Stealth Mode

I don’t know about you but I’m getting fed up trying to make everyone realise the value of what we do. Technical Communicators of the world unite! Why is it so darn hard? Isn’t it obvious? We live in a so-called “information age” after all, so why is it such a struggle to get the message across? So, for the meantime, I’ve stopped. My team currently has a separate stream of work looking at how we get better at PR and whilst that runs its course I’ve decided to deploy a different tactic, one which has fallen into my lap. No more will I go cap in hand to department heads, no more will I try to coax, nudge and …

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Influential? Me?

One of the reasons I started this blog was as a way of exploring my thoughts about our profession, from specific issues to wider themes. It’s only been going a few years, but I’ve learned a lot since then both writing here, and reading the thoughts of other bloggers in this industry. I live and work in Scotland, far from the thriving centre of capitalism that is London and the surrounding areas, M4 corridor and the like. There aren’t all that many Technical Communicators in this neck of the woods so blogging helps me keep up to speed with the latest trends, and with fellow technical communicators. I don’t really have much other motive than that, to be honest, so …

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A Super-Role for Technical Communicators?

Are you bored of all this talk of social media? Still not quite sure what it’s all about or why you should bother with it? What IS an Information Platform anyway? Maybe an eSeminar or two would help? As I mentioned last month, Adobe sponsored a supplement for the ISTC Communicator magazine, in which four very handsome* and wonderfully talented** gentlemen put forth their ideas and thoughts on social media in various guises. Caveat: I may be one of said gentlemen. Since then, Adobe has setup two eSeminars to allow each of us to expand on our articles and hopefully get some more excitement and buzz about social media into the Technical Communications industry. The first eSeminar took place on …

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Notes from Technical Communications Conference

These are transcribed from my hastily written scrawls throughout the day. Smart Authoring for a Smarter Planet The keynote presentation by Peter Angelhides Set the tone well for bigger thinking about our profession, broadening the scope to the world wide consumption of information and how it can be processed intelligently. Information for your products is useful both for existing users and for future customers. Don’t lock it away, let Google find it and then follow the links back, find other sources, other places where conversations about your product are happening. Information allows this, product usage doesn’t. Everybody’s (not) doing it: is it really OK to keep ignoring document users? by David Farbey “Documentation is an asynchronous conversation” – Ginny Redish …

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Recently Read

I’m utterly failing in my attempt to make this a weekly feature on this site. Maybe I should cut it down a little, thoughts and comments are appreciated. Writing an Interface Style Guide Some handy tips for what to include in any user interface guidelines document: Interface style guides are extremely useful to define best practices for design and development. However, keeping that information updated and functional is imperative. A glossary, an index, references, acknowledgments, etc., are among some of the supplementary details you can add to make the style guide as helpful as possible. A Climate of Fear among Technical Communicators? Prompted by a panel in the recent STC Summit, Ben Minson outlines some basic tenets of employment which, …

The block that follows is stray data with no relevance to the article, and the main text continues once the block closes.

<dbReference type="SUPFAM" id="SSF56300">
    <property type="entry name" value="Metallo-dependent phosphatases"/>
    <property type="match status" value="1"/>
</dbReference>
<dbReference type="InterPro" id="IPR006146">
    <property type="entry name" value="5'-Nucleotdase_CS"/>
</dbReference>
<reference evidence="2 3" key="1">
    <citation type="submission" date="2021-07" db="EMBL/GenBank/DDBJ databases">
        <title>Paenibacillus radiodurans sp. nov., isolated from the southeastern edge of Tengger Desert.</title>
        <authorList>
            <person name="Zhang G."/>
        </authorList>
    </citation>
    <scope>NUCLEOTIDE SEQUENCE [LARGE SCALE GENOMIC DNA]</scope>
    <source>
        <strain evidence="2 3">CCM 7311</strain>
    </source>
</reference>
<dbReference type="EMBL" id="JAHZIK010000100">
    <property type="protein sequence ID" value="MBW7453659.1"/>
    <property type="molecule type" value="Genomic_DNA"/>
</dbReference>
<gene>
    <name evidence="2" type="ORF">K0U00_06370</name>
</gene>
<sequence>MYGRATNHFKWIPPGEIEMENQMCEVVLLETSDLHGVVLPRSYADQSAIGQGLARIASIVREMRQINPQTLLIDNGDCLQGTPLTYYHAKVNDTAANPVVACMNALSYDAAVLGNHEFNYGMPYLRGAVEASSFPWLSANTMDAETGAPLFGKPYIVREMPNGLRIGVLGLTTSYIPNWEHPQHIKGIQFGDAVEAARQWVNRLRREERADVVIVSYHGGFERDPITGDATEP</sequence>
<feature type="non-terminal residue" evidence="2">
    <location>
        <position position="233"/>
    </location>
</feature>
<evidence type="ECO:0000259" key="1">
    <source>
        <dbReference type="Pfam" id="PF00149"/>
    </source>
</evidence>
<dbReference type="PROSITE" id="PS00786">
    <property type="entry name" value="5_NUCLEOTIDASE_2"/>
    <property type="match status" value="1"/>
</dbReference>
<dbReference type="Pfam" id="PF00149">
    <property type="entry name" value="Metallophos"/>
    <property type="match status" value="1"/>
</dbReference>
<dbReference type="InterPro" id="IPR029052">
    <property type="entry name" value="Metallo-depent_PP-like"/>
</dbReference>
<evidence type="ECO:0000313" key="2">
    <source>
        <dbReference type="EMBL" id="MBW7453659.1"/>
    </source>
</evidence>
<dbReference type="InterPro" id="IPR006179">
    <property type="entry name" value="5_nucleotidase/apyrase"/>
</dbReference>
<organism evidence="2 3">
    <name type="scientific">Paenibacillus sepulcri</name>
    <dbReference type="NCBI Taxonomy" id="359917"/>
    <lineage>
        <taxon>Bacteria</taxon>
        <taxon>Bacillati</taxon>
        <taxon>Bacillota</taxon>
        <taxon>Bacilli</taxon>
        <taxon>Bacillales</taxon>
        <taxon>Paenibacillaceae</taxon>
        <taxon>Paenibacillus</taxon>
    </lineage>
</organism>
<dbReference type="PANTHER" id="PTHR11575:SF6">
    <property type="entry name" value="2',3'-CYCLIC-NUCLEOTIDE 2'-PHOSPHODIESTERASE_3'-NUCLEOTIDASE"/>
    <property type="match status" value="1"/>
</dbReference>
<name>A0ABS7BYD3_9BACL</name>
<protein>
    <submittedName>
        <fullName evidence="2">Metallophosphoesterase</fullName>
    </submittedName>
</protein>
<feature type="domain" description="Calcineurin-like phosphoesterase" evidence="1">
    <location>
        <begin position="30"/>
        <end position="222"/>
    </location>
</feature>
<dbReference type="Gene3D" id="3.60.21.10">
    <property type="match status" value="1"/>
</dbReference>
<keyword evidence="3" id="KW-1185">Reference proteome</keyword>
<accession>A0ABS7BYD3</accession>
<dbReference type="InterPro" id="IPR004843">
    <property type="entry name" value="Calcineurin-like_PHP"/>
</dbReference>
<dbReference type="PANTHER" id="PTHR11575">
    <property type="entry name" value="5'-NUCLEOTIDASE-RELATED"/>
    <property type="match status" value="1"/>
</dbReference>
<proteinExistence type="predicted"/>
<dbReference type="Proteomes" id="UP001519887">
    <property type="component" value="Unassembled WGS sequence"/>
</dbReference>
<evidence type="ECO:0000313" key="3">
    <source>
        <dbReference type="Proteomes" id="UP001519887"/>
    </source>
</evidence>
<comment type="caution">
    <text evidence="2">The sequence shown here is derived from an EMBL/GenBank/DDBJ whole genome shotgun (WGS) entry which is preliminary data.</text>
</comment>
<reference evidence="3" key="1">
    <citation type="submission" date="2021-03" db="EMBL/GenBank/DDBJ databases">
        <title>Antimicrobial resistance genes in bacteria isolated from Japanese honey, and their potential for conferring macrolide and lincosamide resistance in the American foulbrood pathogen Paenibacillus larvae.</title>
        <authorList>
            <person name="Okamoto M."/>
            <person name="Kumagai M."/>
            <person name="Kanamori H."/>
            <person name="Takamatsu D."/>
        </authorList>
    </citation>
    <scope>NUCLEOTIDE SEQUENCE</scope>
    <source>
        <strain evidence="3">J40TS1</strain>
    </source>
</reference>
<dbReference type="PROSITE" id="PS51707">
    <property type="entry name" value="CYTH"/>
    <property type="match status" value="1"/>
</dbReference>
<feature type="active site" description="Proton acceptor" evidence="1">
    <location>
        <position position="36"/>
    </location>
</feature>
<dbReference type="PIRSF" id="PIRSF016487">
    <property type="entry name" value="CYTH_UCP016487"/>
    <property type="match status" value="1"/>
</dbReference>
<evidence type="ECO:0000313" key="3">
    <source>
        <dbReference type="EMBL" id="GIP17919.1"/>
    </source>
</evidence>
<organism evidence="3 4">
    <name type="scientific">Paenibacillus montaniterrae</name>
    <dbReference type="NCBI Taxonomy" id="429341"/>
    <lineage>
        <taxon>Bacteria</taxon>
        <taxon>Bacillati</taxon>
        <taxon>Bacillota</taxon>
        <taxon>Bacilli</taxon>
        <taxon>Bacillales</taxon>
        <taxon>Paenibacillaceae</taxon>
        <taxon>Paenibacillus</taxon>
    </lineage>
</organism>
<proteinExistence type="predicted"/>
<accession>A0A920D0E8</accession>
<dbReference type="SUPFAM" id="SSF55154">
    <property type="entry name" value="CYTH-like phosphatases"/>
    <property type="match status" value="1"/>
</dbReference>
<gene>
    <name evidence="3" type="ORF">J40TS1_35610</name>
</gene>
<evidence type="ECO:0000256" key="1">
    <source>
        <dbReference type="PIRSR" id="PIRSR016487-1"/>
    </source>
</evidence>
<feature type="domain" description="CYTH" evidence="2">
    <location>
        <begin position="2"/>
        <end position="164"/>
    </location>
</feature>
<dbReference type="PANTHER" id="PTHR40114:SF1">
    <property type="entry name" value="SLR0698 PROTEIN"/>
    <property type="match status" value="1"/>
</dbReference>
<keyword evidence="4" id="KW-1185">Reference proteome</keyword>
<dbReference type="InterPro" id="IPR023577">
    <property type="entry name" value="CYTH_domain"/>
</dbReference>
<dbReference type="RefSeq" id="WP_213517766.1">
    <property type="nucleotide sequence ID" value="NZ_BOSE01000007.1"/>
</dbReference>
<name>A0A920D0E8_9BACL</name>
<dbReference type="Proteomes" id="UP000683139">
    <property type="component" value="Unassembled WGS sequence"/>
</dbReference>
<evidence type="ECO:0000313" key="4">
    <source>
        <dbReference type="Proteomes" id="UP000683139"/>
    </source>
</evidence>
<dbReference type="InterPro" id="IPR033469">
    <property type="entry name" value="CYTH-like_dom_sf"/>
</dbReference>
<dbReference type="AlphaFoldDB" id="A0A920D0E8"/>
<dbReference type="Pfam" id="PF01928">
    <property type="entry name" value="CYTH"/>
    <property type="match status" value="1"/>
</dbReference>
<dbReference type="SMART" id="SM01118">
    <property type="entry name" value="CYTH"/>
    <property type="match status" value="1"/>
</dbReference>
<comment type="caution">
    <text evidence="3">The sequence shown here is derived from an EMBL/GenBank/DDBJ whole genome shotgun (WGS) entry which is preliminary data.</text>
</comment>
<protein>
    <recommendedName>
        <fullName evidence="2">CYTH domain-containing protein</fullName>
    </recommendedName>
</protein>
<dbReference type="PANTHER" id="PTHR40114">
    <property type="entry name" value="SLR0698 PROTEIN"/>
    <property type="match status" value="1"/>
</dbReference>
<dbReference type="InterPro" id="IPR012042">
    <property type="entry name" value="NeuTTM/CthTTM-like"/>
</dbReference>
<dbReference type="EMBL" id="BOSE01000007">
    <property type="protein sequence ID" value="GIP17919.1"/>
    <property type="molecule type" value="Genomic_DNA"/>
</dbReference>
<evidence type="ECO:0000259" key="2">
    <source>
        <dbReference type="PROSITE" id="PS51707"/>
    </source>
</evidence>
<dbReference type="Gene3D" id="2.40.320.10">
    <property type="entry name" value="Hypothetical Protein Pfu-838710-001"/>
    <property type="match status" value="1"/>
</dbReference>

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Conversation V.I.P.s

Revisiting an old post over on the Cherryleaf blog, where Ellis was prompted to ask “Can technical authors be part of ‘the conversation’ in the connected Web 2.0 world that’s emerging?” (excuse the paraphrasing). As a long-term blogger, and someone who believes that there are many tools in the Web 2.0 world that can and should be embraced by technical communicators, I immediately started thinking about this. It’s taken until now for me to distill my rambling thoughts into something coherent. Mainly because it’s a fairly open-ended topic, and because his post includes several questions: If we are going to be part of the conversation, will we be let in? What would make people do that? Once we are in …

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Recently Read

Christmas looms large, and the days are “fair drawing in” as they say in these parts. I’m taking a couple of weeks off to relax and recharge, and no doubt to eat, drink and be (very) merry. As ever this time of year is pretty hectic, so here are few things that caught my eye over the past couple of weeks. 10 Word to avoid in your writing A short list but the main point is to avoid gobbledygook. One of my pet peeves is the use of long words when a perfectly valid, shorter, word is available. The Plain English website has some excellent advice if you want to find out more. No-one reads the help anyway the next …

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Help Standard

OK, fixed the counter code. Ohh and whilst I remember, and I might post this on a discussion group somewhere, how many people who actively use web resources are Technical Communicators, e.g. people who are not design websites but information products? Just curious. I’ve also just remember that I meant to check up on the progress of a Help standard for web. Can’t remember who was chairing it, but it’ll be listed somewhere on the W3C site.

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